Unless an effective treatment is found, the costs to treat people with Alzheimer's disease will rise to more than $1 trillion by 2050, an increase from current costs estimated at $214 billion, according to data from the nonprofit Alzheimer's Association.
Affecting some 5 million people, Alzheimer's is the most common neurological condition, robbing the afflicted of their memories and so debilitating that many have to live in specialized care facilities. The disease is the only one in the top five causes of death that has no effective treatment or cure. While scientists have made progress in treating Alzheimer's symptoms, they're now focusing their efforts more on prevention and early detection, according to Dr. James Hendrix, director of the Global Science Initiative at the Alzheimer's Association.
"We have seen great progress around early detection," he said.
A cure -- which could be worth tens of billions dollars -- has proven to be elusive, however. Several drugs that scientists and drugmakers thought held promise failed during trials in recent years. Federal funding for Alzheimer's research is about $600 million, which the Alzheimer's Association considers inadequate. Last year, a blue-ribbon panel of scientists recommended to the U.S. Department of Health and Human Services that the figure be raised to at least $2 billion per year.
"Some people look at it as the golden lottery ticket," wrote John Carroll, editor-in-chief of the blog FiercePharma, in an email. "The odds against success are incredible, but if you come up with some winning data for an FDA that would like to approve something and millions of desperate patients with no real options, it would be worth a fortune, even if it's not very good."
Pharmaceutical Research and Manufacturers of America estimates 73 Alzheimer's drugs are in development, hoping to gain a foothold in what experts expect would be a multibillion-dollar market. Between 1998 and 2011, 101 drugs aimed at treating the disease failed. For every one medicine that got developed, 34 didn't even get that far.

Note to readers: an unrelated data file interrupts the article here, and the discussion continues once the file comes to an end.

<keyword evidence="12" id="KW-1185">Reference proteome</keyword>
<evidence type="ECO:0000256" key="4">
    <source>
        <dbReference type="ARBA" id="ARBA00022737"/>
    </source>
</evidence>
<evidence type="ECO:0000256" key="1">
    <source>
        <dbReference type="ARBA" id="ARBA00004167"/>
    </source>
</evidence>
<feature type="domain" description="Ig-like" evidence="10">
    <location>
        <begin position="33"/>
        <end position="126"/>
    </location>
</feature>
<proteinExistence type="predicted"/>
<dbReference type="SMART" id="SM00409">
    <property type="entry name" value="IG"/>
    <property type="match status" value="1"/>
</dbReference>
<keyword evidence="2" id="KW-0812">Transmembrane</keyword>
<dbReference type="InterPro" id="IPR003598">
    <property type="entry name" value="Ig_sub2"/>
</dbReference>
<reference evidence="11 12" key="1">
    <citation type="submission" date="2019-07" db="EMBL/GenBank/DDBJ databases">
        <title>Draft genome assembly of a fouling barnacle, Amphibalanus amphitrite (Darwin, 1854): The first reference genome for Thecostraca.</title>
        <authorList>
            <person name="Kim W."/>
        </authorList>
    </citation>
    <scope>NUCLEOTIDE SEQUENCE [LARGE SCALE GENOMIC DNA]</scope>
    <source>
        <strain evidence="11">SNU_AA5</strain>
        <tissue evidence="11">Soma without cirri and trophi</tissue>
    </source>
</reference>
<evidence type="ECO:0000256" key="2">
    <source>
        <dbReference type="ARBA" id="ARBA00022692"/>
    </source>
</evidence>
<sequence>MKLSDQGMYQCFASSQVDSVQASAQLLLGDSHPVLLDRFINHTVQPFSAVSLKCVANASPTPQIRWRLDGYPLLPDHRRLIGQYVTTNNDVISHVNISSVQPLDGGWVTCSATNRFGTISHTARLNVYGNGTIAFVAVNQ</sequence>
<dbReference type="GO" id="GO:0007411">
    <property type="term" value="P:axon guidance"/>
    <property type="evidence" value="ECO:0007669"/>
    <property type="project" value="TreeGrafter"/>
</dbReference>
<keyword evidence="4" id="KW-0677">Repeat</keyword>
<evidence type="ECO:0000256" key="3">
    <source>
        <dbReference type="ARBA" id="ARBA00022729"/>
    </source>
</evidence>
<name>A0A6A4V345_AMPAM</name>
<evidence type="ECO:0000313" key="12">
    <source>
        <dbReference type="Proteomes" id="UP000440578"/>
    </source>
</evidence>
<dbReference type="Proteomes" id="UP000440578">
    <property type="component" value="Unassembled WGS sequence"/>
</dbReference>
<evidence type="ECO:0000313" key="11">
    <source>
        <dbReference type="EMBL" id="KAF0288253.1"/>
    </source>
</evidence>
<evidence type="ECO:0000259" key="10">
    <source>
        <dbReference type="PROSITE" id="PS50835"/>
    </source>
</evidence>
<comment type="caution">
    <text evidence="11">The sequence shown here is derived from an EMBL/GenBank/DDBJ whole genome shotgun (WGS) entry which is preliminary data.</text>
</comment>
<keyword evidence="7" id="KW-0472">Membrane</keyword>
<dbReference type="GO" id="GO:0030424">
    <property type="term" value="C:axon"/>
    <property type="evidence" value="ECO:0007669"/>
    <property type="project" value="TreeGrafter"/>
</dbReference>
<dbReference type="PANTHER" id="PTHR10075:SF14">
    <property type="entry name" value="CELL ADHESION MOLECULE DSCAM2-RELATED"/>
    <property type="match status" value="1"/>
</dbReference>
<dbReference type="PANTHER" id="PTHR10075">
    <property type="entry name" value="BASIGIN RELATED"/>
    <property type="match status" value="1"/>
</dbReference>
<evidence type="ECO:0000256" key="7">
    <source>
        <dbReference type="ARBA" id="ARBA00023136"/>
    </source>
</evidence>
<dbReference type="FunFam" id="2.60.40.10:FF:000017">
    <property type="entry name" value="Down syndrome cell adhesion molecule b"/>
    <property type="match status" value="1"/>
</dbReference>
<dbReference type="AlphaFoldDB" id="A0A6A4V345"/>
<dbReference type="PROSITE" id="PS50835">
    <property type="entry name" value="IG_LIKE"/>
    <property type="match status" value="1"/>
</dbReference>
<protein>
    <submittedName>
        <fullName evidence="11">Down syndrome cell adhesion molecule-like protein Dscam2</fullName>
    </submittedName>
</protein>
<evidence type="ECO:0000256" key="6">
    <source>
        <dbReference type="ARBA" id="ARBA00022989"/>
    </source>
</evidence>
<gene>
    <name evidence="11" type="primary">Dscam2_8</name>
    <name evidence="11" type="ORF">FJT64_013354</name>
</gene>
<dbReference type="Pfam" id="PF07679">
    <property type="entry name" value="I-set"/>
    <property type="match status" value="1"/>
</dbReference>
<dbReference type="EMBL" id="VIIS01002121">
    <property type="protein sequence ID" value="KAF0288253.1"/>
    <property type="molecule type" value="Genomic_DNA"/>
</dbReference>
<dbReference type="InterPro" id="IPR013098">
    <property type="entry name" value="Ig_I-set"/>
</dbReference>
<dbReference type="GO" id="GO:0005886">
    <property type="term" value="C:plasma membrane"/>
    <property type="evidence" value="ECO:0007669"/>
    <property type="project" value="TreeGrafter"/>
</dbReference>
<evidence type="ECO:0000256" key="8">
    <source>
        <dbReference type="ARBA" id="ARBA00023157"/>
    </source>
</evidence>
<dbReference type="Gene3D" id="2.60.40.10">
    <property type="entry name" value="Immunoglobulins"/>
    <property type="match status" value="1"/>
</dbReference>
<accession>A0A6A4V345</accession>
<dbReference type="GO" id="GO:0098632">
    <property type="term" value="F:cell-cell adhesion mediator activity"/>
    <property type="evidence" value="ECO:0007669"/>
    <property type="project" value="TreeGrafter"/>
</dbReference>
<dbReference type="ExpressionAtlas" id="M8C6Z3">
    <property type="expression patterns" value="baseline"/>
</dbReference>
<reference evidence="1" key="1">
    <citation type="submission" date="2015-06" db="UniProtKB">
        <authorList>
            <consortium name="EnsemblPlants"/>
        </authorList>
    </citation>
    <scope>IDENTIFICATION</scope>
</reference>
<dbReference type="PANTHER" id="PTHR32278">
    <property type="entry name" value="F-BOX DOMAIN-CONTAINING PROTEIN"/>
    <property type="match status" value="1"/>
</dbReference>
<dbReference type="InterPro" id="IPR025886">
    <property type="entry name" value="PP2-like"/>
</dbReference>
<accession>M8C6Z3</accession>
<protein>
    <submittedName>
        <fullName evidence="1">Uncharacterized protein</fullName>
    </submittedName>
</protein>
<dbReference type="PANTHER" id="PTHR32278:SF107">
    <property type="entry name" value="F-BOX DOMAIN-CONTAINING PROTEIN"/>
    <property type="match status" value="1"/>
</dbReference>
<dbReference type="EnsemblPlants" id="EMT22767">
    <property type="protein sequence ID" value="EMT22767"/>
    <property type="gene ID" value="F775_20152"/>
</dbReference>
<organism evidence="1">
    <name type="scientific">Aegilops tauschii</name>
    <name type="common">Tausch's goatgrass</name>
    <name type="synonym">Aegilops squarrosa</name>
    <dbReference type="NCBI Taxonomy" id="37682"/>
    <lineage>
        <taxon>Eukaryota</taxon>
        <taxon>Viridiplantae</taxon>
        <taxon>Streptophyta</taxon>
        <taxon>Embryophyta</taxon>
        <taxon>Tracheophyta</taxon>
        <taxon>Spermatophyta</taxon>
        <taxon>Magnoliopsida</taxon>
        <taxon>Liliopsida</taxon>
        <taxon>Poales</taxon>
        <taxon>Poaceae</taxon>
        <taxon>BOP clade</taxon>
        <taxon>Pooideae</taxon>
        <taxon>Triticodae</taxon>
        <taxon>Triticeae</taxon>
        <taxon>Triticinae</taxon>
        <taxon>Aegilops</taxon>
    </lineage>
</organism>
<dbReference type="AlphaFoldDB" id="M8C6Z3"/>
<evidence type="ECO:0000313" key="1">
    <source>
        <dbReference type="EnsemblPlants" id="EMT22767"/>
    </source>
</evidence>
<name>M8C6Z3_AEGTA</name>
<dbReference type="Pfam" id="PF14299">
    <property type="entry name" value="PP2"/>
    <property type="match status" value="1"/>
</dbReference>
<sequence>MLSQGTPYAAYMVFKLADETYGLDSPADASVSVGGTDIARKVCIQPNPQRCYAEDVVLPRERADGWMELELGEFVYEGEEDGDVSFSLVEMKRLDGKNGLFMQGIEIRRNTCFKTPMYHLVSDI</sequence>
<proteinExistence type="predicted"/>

Roche Holding recently pulled the plug on a Phase III trial of its Alzheimer's drug candidate gantenerumab because it was ineffective in patients with early stages of the memory-robbing disease. Gantenerumab is still being evaluated for as a treatment for the later stages of Alzheimer's.
In 2008, Myriad Genetics (MYGN) pulled the plug on the experimental drug Flurizan after Phase III clinical trials found the drug didn't improve cognitive functioning in an 18-month study of 1,684 patients. It spent about $200 million developing Flurizan.
Another drug called bapineuzumab, co-developed by Irish drugmaker Elan and Wyeth, failed to halt the mental decline of Alzheimer's patients. The drug wound up in the headlines again last year after former SAC trader Matthew Martoma was found guilty of insider trading for acting on an illegal trip about the study.
Eli Lilly (LLY) halted work on its Alzheimer's treatment, semagacestat, after the drug was found to be ineffective and made patients worse.
"Just imagine what people would pay or have to pay for something to ward off Alzheimer's," said pharmaceutical industry consultant Daniel Hoffman, who sees such a market being in the billions of dollars. "You would get ever person in the developed world taking it every night."
Of course, that's easier said than done, though Biogen Idec (BIIB) last month reported positive interim results for its prospective Alzheimer's treatment. Google-backed biotech firm Calico also is targeting diseases that affect the elderly.
Last month, the U.K.'s Telegraph newspaper published a story with the provocative headline "Has Stanford University found a cure for Alzheimer's disease?" Unfortunately, it overstated the importance of the California university's preliminary though promising research.
The Stanford study focused on a protein called EP2 found on a brain cell called microglia that manages inflammation and anti-inflammatory responses. It dovetails on previous work that has linked brain inflammation and Alzheimer's disease. Unfortunately, the study may not lead to a treatment for at least a decade if it happens at all.
The Telegraph article attracted considerable attention on social media, along with "anguished" emails from the loved ones of people affected by the disease, according to Bruce Goldman, a spokesman for Stanford Medical School.
Said Goldman: "They need cures as soon as they can get them, but science has to proceed in an orderly fashion."